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Here we asked it to provide a timeline that gives us better perspective on Airbnb’s relationship with one of its larger markets, New York City.
1. 2013: New York State Attorney General Eric Schneiderman subpoenas Airbnb user records for hosts and guests in New York City (October 2013).
2. 2014: Skift and Connotate’s research shows that at least two-thirds of all Airbnb hosts in New York City were likely breaking the state’s short-term rental law (February 2014). In May 2014, a judge rules that the New York Airbnb subpoena is too broad, and the Attorney General will narrow the request.
3. 2015: New York City Council holds an eight-hour hearing to discuss the state of short-term rentals in the city, where Airbnb advocates for a change in the law that makes it illegal to rent an entire apartment for fewer than 30 days a month (January 2015). In November 2015, New York City plans to spend $10 million to regulate Airbnb and illegal hotels.
4. 2016: New York amends its state law to ban the advertising of short-term rentals (October 2016). Airbnb files a lawsuit against both the state and the city of New York, challenging the applicability of the 2016 amendment. In November and December 2016, Airbnb settles the lawsuit against the state and the city, with each agreeing not to enforce the amended law against the company.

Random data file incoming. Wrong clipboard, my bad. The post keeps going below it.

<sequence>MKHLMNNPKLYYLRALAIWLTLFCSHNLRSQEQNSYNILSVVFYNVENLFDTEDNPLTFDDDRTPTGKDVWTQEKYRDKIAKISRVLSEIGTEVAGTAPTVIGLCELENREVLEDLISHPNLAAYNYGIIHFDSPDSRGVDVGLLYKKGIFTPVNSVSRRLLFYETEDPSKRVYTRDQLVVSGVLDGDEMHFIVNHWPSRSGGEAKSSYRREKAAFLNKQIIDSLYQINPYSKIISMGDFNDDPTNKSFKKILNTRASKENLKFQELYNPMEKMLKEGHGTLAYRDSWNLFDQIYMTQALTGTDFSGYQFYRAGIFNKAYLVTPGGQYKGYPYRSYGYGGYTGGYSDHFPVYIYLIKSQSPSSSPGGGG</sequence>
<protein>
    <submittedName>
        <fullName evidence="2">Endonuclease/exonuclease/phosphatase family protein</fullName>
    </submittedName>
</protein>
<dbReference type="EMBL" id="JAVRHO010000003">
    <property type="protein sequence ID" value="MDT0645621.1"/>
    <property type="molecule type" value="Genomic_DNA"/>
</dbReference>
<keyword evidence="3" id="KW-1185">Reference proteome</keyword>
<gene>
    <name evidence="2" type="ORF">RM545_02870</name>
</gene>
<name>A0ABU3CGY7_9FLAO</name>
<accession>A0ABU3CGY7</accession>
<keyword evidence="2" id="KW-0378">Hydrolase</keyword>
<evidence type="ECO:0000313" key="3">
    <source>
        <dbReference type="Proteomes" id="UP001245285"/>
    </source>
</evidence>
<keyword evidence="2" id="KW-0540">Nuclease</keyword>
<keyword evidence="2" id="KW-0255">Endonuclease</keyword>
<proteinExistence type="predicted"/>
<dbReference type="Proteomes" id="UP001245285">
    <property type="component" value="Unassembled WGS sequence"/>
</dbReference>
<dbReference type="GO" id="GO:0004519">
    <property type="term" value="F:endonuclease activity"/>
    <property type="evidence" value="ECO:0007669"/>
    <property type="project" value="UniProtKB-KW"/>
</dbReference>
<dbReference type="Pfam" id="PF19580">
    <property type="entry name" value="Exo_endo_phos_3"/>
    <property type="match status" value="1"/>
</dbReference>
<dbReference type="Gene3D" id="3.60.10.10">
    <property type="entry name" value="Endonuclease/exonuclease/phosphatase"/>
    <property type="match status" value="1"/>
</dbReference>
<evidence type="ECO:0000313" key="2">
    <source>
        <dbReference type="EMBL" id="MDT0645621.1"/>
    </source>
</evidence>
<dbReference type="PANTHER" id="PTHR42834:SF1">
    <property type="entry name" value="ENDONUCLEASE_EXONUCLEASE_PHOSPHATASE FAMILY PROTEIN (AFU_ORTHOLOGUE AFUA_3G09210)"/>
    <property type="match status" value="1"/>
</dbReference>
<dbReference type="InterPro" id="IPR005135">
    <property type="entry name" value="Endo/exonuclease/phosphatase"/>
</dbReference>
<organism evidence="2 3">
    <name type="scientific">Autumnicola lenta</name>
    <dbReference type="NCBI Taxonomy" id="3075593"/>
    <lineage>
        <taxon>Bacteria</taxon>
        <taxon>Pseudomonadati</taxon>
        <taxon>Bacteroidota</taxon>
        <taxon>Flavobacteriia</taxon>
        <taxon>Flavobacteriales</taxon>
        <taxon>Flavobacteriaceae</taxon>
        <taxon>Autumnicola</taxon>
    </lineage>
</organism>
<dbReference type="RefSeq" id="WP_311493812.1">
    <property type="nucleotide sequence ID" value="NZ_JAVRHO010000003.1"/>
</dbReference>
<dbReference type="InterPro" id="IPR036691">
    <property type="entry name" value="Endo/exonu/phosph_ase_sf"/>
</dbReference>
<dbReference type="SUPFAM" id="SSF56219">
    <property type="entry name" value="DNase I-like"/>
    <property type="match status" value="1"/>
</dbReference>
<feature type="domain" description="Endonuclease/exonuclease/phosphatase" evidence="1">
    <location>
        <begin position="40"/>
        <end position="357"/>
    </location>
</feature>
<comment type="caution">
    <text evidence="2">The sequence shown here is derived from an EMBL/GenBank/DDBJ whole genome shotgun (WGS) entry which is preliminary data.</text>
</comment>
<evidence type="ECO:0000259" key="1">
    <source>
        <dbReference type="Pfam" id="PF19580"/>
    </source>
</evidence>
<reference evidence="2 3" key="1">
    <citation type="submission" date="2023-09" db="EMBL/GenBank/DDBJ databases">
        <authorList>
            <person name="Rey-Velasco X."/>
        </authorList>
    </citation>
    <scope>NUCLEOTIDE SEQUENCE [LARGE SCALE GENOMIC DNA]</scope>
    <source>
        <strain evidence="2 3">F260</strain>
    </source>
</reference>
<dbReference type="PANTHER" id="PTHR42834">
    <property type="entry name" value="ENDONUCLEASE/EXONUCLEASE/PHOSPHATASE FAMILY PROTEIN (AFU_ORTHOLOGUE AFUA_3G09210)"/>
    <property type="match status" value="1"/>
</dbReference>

5. 2018: New York City enacts a new law requiring home-sharing platforms to disclose detailed data on hosts and listings to the city on a monthly basis (July 2018). In August 2018, Airbnb files a lawsuit against the city, challenging the new data disclosure law on constitutional and statutory grounds.
6. 2019: In January 2019, a federal judge enters a preliminary injunction barring the new data disclosure law from going into effect. In February 2020, the parties request that the court stay the action so that they can explore settlement.
7. 2020: In June 2020, Airbnb settles its lawsuit with New York City, leading to the amendment of the city ordinance to reduce the number of listings subject to data sharing and to provide for the confidentiality of data.
8. 2021: The revised ordinance, which requires home-sharing platforms to disclose detailed data on hosts and listings to the city on a monthly basis, goes into effect in January 2021.
9. 2023: New York City expands its short-term rental ban by 2,300 more buildings and is in the process of clamping down on illegal short-term rentals, with fines against both hosts and platforms like Airbnb, Vrbo, and Booking.com for non-compliance set to begin in July (March 2023).